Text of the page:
We have learned in school that adjectives are words that refer to qualities of people, things or ideas.
Eg: A red pen
A fast car
We all had a great time classifying them into absolute, comparative and superlative adjectives.
Hard harder hardest
It was fun.
However, when it comes to creative writing, editors often consider adjectives as annoying. If you have too many of them in your work, they may call it lame and reject it.
Consider this quote by John Green from his novel, Looking for Alaska.
Beautiful, isn't it? Now let me add some adjectives to it and cook it a little more.
“So I walked back to my dingy room and collapsed on the unkempt bottom bunk, thinking that if people were rain, I was a light rain and she was a severe tropical cyclone.”
I have killed the beauty of it, haven’t I? The dish is spoiled completely. However, why? The meaning hasn't changed at all.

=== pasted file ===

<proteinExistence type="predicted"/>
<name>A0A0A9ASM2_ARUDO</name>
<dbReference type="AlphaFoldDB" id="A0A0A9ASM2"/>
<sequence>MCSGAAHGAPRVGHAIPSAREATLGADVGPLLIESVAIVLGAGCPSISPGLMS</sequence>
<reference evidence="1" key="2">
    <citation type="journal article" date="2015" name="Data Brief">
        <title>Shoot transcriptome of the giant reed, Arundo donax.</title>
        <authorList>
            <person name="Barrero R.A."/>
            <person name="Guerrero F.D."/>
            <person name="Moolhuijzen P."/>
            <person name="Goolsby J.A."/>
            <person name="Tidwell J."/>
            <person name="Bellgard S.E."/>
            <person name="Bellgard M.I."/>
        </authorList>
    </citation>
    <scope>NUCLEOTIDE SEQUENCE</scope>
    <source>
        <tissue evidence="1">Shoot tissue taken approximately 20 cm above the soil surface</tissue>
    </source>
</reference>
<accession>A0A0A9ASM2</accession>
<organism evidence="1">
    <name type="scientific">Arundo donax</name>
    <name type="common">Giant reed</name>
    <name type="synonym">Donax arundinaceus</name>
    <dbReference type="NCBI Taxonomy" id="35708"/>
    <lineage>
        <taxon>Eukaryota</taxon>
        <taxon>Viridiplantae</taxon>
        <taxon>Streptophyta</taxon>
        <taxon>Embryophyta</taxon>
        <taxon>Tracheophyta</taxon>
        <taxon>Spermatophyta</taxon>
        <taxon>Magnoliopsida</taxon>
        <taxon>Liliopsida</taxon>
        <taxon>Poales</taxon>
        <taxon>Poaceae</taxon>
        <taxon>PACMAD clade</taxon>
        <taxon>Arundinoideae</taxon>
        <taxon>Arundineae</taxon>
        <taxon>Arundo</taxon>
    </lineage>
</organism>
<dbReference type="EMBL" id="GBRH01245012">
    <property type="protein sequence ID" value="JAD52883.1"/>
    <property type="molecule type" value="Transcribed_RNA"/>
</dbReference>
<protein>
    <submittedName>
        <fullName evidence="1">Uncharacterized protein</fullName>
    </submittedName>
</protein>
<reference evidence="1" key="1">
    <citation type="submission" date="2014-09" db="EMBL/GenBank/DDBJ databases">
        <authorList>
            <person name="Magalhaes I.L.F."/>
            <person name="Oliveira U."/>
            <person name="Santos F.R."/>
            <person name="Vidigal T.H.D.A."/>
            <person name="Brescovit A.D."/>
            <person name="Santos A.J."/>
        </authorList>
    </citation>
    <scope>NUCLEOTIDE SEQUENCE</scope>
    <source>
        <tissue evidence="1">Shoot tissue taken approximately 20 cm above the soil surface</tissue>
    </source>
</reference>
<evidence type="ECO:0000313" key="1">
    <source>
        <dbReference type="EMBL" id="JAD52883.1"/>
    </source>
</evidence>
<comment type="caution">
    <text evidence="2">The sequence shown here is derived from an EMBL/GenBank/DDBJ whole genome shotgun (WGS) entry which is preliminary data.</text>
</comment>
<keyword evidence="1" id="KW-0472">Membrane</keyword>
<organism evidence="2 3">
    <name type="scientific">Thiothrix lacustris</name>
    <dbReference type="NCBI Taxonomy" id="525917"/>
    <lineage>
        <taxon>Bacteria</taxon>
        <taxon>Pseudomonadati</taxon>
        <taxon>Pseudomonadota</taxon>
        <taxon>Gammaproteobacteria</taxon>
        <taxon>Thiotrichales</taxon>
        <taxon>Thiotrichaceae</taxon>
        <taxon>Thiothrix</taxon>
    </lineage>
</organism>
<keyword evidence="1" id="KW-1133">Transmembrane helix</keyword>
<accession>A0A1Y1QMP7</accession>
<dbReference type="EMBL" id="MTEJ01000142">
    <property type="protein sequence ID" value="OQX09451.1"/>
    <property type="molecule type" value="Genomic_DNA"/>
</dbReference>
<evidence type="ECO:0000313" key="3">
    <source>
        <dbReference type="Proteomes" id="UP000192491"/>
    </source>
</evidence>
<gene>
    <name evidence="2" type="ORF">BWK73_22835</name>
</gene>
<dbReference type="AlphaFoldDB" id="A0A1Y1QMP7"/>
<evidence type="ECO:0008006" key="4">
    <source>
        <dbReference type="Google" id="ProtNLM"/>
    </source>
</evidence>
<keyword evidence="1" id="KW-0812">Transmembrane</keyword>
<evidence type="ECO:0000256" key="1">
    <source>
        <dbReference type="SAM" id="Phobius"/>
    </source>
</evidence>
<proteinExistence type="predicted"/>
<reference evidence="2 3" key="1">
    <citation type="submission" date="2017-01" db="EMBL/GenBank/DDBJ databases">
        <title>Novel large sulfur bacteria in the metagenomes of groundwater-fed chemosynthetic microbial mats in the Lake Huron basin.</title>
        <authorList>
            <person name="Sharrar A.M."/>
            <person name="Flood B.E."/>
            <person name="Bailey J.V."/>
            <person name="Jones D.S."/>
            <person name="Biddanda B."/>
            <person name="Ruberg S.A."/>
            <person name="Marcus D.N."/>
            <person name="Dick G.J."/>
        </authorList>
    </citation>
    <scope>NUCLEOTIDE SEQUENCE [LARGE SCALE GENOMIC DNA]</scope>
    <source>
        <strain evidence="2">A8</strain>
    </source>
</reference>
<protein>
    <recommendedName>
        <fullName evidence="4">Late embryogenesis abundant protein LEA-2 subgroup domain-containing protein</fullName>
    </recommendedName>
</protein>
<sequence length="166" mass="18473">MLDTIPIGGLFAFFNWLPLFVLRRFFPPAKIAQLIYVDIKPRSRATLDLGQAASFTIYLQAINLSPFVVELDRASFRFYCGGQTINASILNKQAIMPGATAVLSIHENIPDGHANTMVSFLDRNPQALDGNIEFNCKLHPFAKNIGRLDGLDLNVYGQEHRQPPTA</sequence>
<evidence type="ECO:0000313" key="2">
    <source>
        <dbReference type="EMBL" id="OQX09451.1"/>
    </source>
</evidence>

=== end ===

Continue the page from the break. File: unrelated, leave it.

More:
- · Dingy means gloomy and drab. The room might have appeared as gloomy to the narrator.
- · Unkempt bottom bunk, as it usually is.
- · A drizzle is a light rain.
- · Hurricane is a severe tropical cyclone.
Now I believe, you have understood what I was trying to prove. This is what happens when we use adjectives without using our brain. When I added a few adjectives, the beauty of the quote diminished. The prose is no longer tight and appealing to the reader.
“So I walked back to my
dingy room and collapsed on the unkempt bottom bunk, thinking
that if people were rain, I was a light rain drizzle and she was a severe
tropical cyclone hurricane.”
Now when I remove the redundant adjectives and replace the weak adjectives with its stronger cousin, the quote regains its splendour.
Listen to what Mark Twain has to say:
Now friends, take a paragraph of your work in progress and try to weed out these troublemakers.
Have a Good Day folks.